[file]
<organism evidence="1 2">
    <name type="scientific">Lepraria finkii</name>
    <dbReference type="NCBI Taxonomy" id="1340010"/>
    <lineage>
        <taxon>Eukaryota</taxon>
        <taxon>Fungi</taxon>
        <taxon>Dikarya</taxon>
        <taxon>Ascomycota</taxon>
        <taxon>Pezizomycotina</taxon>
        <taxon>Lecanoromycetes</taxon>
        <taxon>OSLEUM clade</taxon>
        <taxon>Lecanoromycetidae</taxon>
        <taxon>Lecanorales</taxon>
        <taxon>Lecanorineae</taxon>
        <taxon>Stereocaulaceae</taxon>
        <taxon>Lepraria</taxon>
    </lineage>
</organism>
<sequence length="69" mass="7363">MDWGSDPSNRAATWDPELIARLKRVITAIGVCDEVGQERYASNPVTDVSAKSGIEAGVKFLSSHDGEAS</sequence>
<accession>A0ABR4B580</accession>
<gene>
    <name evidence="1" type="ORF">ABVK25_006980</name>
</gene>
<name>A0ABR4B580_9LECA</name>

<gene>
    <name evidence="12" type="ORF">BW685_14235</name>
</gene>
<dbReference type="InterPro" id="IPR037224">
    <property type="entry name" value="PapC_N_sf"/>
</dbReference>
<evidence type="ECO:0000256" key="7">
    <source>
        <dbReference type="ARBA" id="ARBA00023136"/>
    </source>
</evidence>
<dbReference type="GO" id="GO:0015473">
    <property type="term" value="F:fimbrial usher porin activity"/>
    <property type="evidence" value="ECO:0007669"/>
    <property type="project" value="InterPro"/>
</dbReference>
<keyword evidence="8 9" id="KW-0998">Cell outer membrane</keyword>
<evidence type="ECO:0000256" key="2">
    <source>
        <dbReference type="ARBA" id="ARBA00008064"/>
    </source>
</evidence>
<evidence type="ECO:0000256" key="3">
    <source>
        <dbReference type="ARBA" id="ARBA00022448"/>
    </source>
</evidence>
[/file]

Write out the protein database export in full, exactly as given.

<organism evidence="1 2">
    <name type="scientific">Lepraria finkii</name>
    <dbReference type="NCBI Taxonomy" id="1340010"/>
    <lineage>
        <taxon>Eukaryota</taxon>
        <taxon>Fungi</taxon>
        <taxon>Dikarya</taxon>
        <taxon>Ascomycota</taxon>
        <taxon>Pezizomycotina</taxon>
        <taxon>Lecanoromycetes</taxon>
        <taxon>OSLEUM clade</taxon>
        <taxon>Lecanoromycetidae</taxon>
        <taxon>Lecanorales</taxon>
        <taxon>Lecanorineae</taxon>
        <taxon>Stereocaulaceae</taxon>
        <taxon>Lepraria</taxon>
    </lineage>
</organism>
<sequence length="69" mass="7363">MDWGSDPSNRAATWDPELIARLKRVITAIGVCDEVGQERYASNPVTDVSAKSGIEAGVKFLSSHDGEAS</sequence>
<accession>A0ABR4B580</accession>
<gene>
    <name evidence="1" type="ORF">ABVK25_006980</name>
</gene>
<name>A0ABR4B580_9LECA</name>

<gene>
    <name evidence="12" type="ORF">BW685_14235</name>
</gene>
<dbReference type="InterPro" id="IPR037224">
    <property type="entry name" value="PapC_N_sf"/>
</dbReference>
<evidence type="ECO:0000256" key="7">
    <source>
        <dbReference type="ARBA" id="ARBA00023136"/>
    </source>
</evidence>
<dbReference type="GO" id="GO:0015473">
    <property type="term" value="F:fimbrial usher porin activity"/>
    <property type="evidence" value="ECO:0007669"/>
    <property type="project" value="InterPro"/>
</dbReference>
<keyword evidence="8 9" id="KW-0998">Cell outer membrane</keyword>
<evidence type="ECO:0000256" key="2">
    <source>
        <dbReference type="ARBA" id="ARBA00008064"/>
    </source>
</evidence>
<evidence type="ECO:0000256" key="3">
    <source>
        <dbReference type="ARBA" id="ARBA00022448"/>
    </source>
</evidence>